Once in awhile I post something that does not have anything to do with fish or fishing or even Nebraska. This is one of those times. However, it is about a wild creature and I found this video to be totally amazing. Click on the video, take 7 minutes to watch it, make sure to view it “full-screen”!
I know that other than the Henry Doorly Zoo, http://www.omahazoo.com/ , there are no cheetahs in Nebraska. I do not care. I love the wild cats, OK, I guess I have to admit I love cats, but particularly the wild cats. I count my encounters with bobcats in the wilds of Nebraska to be among my greatest achievements of my time spent on the water, in the field and in the “woods”. I can remember 5 such encounters and tell you exactly where every one of them occurred–one or two are perhaps good stories for another blog post on another day.
Other than zoos, my only knowledge of cheetahs is what I have read about and watched on some nature show on TV. You probably know that cheetahs are the fastest animals on dry ground, faster even than our pronghorns. I love watching nature shows that show a cheetah chasing some poor little gazelle on the plains of Africa. The speed, athleticism, and will-to-survive of those creatures brings a sense of awe over me. By the way, I am talking about the big bad predators, the cheetahs, not the “poor little” gazelles. Those of you who know me know that I am more than a little bit warped; when I see a predator in pursuit of some prey I do not “cheer” for the poor little rabbit or gazelle to get away–I am “cheering” for the predators. The cheetah has to survive too!
If you take seven minutes to watch the video above, you can see what I am talking about–what an amazing animal, what a creature uniquely and completely adapted to be successful in its environment, in its place in the food chain. Wow, watch the strides, the muscles, the claws. But, you know what amazed me the most while watching that video? Watch the cheetah’s head–it does not move! Baseball outfielders and wide receivers talk about running at full speed without their heads moving or bouncing so they can track the ball. Humans can only dream of running as fast as a cheetah and on top of that the cheetah does it without its head bouncing or bobbing one bit. I am betting you could velcro a glass of water to the top of that cheetah’s head and at full speed it would not spill a drop. Unbelievable. Also look at the focus, concentration, the eyes on the prey, they never move or blink. To use a baseball analogy again, I am betting that cheetah could hit a fast ball!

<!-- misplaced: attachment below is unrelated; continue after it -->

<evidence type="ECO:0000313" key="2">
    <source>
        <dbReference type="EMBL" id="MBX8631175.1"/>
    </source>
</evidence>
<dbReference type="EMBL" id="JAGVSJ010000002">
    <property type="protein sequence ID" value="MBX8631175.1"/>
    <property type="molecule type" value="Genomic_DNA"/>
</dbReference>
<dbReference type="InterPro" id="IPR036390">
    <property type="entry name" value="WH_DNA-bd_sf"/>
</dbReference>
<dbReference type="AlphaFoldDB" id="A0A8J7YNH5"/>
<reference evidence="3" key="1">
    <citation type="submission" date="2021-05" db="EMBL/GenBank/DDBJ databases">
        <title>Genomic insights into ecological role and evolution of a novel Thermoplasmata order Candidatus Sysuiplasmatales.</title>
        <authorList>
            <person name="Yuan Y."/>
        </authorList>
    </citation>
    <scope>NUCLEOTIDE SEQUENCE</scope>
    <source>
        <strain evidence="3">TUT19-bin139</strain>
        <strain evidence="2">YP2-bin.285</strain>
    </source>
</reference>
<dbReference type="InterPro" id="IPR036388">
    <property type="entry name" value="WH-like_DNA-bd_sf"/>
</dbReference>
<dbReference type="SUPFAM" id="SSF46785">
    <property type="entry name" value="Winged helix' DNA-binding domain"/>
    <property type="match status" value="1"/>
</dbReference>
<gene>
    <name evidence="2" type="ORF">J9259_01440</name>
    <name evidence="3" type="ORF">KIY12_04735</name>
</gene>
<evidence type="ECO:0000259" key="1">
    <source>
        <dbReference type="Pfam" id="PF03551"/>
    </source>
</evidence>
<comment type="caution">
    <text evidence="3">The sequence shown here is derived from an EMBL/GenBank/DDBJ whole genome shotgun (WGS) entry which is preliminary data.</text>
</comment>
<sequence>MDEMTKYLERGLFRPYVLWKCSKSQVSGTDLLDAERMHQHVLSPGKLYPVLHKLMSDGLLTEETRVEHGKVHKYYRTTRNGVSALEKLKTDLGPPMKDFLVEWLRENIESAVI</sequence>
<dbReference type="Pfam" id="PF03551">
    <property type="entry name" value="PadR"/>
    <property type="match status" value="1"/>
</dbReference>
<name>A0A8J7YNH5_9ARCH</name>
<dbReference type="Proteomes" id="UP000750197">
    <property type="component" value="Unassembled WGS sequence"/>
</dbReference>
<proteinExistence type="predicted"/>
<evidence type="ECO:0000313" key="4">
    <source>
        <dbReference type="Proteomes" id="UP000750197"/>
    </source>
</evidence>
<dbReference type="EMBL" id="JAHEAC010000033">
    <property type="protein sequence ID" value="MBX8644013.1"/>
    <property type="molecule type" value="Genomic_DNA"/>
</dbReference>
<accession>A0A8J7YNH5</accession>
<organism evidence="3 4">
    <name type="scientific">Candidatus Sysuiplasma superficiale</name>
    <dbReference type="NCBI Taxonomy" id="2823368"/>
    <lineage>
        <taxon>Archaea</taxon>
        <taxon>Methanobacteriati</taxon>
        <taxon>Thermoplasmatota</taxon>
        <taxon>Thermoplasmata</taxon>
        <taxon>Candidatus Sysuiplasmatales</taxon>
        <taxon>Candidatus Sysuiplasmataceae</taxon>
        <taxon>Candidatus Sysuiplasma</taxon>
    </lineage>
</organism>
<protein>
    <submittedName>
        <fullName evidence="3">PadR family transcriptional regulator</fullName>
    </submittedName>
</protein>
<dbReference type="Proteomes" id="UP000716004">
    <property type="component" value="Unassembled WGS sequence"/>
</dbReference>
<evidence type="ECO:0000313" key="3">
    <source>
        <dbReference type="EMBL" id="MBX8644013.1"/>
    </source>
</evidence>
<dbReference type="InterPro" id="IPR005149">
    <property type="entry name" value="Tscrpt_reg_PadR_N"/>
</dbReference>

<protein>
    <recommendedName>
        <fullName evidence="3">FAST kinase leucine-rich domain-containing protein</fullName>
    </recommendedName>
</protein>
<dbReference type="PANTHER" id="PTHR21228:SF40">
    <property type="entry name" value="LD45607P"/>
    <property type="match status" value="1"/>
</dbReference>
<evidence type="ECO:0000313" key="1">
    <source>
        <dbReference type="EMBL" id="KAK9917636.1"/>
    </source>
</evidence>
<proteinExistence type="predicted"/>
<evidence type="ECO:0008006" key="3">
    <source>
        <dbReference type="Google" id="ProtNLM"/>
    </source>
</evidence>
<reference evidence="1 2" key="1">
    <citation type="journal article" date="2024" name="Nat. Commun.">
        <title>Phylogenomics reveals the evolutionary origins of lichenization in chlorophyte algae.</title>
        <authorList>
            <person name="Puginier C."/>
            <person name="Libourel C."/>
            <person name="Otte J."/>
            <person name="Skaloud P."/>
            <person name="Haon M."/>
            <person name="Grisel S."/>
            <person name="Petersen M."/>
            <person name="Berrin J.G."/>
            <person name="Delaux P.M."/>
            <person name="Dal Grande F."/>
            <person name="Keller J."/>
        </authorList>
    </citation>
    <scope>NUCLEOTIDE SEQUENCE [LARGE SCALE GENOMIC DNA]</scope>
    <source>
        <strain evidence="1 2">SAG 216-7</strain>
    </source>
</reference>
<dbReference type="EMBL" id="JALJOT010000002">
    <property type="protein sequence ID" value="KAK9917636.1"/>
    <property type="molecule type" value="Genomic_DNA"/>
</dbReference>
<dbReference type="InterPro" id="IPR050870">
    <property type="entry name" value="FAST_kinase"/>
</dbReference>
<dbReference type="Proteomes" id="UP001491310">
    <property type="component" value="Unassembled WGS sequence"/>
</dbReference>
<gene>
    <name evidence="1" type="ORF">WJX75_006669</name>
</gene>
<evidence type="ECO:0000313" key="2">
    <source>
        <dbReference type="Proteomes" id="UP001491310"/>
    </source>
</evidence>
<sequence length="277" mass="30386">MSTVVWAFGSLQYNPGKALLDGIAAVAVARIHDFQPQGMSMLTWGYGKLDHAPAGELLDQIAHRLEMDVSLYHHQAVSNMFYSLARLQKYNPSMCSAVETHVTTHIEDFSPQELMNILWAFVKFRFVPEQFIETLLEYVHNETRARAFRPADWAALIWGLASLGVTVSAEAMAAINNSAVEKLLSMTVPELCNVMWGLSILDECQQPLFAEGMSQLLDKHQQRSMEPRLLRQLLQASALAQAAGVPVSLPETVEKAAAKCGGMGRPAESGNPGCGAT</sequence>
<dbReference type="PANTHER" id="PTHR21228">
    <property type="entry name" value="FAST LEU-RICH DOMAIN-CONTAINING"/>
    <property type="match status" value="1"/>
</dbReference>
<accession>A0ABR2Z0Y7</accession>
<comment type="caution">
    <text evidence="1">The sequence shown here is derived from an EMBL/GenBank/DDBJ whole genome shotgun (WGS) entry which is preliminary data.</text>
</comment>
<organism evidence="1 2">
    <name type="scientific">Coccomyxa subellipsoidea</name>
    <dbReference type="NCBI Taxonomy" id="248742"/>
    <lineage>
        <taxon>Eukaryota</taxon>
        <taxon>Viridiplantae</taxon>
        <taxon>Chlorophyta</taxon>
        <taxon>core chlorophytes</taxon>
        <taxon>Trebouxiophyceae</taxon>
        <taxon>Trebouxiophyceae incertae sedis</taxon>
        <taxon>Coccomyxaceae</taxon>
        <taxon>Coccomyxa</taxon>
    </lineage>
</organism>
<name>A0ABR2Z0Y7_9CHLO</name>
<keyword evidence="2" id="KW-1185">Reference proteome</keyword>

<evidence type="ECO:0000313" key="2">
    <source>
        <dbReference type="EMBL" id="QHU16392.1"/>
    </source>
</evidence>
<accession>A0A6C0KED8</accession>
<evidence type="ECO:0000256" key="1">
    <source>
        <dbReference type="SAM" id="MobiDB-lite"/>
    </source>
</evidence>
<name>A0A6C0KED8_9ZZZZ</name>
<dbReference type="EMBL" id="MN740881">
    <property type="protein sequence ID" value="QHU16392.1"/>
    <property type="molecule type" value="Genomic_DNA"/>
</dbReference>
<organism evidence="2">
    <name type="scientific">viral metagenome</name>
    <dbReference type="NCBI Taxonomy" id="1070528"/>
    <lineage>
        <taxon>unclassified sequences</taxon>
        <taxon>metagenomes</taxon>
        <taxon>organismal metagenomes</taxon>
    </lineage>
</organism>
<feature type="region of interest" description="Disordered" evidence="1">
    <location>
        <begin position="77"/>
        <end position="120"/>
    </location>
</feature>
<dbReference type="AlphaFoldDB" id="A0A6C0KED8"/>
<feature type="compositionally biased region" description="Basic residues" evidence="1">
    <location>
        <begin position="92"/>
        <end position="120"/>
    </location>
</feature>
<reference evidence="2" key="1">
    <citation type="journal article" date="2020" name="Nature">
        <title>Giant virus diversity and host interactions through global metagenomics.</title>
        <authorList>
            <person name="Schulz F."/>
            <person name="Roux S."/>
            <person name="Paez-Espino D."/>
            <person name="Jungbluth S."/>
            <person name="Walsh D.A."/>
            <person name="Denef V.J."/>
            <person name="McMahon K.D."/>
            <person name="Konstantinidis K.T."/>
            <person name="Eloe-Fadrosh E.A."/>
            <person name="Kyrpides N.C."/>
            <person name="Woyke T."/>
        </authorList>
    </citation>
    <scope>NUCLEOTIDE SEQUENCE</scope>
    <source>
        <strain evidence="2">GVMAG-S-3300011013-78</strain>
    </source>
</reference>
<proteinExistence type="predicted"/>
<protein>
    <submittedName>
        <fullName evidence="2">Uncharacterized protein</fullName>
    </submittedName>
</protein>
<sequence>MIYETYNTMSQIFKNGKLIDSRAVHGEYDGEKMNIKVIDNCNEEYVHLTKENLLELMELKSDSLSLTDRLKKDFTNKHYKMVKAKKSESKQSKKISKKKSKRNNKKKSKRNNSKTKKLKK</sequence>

After you watch the slow motion footage in the video, make sure to watch to the very end. It is amazing all the technology and logistics employed to “get the shot” and you should appreciate that too, it is not surprising that it took someone like National Geographic to do that, http://newswatch.nationalgeographic.com/2012/11/20/beauty-of-the-beast/?source=email_inside&utm_source=NatGeocom&utm_medium=Email&utm_content=inside_20121127&utm_campaign=Content . They even water down the “track”. In the end, notice how fast that cheetah was running in real speed, real time. Again, simply amazing!
Take some time to study and learn about the wild creatures around us, some of them we will pursue as hunters, anglers and trappers–we are part of the food chain too, and the more we understand our quarry the more successful we will be. But, more than that, much more than that, the more you learn, the more appreciation and RESPECT you will have for those creatures in particular, and for our natural resources in general.
By the way, if you love wild cats as much as I do, this coming week is “Big Cat Week” on the National Geographic Channel.
You know what I will be watching! (Well, that and Duck Dynasty, http://www.aetv.com/duck-dynasty/ , Ha)